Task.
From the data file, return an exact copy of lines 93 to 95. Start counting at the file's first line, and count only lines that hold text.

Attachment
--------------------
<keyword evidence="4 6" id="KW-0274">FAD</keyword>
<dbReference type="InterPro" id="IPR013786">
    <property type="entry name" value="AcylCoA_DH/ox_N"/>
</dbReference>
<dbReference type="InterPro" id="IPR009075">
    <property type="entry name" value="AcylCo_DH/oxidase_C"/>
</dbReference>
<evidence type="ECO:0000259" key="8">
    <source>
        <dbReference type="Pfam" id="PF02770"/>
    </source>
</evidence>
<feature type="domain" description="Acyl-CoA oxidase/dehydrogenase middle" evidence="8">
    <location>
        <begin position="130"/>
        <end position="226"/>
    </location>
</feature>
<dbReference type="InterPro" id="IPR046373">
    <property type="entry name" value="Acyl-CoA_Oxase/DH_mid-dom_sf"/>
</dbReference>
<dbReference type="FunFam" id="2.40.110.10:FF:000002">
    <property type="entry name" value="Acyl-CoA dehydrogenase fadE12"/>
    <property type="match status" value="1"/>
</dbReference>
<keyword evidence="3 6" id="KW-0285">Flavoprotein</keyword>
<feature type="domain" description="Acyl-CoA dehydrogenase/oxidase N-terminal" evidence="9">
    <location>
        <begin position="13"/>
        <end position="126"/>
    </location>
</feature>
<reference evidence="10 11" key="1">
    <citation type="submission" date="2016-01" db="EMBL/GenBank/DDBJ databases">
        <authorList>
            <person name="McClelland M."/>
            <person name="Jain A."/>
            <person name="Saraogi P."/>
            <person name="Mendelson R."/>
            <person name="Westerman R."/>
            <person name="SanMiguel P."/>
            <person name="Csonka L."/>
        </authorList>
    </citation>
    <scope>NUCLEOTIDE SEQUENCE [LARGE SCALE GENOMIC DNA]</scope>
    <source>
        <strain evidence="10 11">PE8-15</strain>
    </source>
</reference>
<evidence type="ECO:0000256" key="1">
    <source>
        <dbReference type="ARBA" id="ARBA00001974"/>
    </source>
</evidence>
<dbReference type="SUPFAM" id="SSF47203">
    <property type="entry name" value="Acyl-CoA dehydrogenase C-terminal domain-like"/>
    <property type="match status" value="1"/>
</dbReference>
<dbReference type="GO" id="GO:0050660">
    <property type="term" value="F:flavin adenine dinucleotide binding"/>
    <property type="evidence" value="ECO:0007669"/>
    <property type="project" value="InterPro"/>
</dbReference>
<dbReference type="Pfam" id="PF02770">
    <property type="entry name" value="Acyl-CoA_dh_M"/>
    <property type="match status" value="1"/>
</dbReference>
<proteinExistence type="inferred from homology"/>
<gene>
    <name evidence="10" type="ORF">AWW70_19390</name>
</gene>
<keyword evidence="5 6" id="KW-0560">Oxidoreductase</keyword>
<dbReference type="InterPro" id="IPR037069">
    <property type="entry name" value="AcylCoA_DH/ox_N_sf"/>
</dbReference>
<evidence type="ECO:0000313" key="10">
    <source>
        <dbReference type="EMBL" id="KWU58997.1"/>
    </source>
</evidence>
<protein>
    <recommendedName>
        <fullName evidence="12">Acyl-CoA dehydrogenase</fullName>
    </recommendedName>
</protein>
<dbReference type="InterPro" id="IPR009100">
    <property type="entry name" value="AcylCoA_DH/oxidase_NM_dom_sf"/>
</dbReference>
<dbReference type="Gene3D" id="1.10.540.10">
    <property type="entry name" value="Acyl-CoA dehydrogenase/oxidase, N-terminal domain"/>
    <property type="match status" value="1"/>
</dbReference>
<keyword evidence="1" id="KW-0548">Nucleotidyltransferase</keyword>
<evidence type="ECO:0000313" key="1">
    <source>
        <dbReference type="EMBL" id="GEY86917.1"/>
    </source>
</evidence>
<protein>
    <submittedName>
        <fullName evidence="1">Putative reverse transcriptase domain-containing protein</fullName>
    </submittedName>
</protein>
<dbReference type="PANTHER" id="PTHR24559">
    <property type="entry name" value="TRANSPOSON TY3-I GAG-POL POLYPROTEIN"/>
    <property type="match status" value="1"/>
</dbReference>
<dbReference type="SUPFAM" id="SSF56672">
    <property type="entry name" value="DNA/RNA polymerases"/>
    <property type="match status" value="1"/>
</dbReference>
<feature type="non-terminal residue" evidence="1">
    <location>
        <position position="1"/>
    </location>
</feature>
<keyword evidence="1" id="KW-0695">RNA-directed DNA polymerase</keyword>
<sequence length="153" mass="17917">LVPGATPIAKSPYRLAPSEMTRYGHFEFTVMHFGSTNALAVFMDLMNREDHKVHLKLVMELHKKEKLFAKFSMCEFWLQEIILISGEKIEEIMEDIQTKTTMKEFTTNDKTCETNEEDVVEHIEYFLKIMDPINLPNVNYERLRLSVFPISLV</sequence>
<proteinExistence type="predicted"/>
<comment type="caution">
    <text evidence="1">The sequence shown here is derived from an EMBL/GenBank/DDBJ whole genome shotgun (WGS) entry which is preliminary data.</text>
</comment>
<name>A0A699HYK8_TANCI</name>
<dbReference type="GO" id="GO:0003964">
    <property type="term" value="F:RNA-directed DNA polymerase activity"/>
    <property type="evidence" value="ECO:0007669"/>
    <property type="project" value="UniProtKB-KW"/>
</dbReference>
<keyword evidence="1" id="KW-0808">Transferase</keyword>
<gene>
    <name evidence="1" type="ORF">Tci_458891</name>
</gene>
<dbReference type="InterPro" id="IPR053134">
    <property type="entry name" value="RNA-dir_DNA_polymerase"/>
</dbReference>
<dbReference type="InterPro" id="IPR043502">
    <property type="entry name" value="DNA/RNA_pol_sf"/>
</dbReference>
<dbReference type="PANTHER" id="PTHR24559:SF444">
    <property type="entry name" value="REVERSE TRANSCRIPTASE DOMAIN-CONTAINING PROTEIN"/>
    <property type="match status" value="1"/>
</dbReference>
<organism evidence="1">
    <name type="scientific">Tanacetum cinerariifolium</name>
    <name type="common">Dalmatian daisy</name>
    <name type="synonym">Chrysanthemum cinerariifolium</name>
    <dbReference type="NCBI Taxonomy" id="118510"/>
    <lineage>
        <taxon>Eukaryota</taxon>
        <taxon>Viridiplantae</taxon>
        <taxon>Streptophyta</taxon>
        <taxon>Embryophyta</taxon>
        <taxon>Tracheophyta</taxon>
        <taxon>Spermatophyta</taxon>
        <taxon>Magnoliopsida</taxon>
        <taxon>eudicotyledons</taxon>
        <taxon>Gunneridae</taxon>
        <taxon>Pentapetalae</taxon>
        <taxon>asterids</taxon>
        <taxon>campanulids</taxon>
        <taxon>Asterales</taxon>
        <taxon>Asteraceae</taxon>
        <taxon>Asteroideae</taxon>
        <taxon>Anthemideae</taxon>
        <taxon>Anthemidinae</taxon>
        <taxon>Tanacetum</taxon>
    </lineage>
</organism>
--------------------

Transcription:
<keyword evidence="1" id="KW-0548">Nucleotidyltransferase</keyword>
<evidence type="ECO:0000313" key="1">
    <source>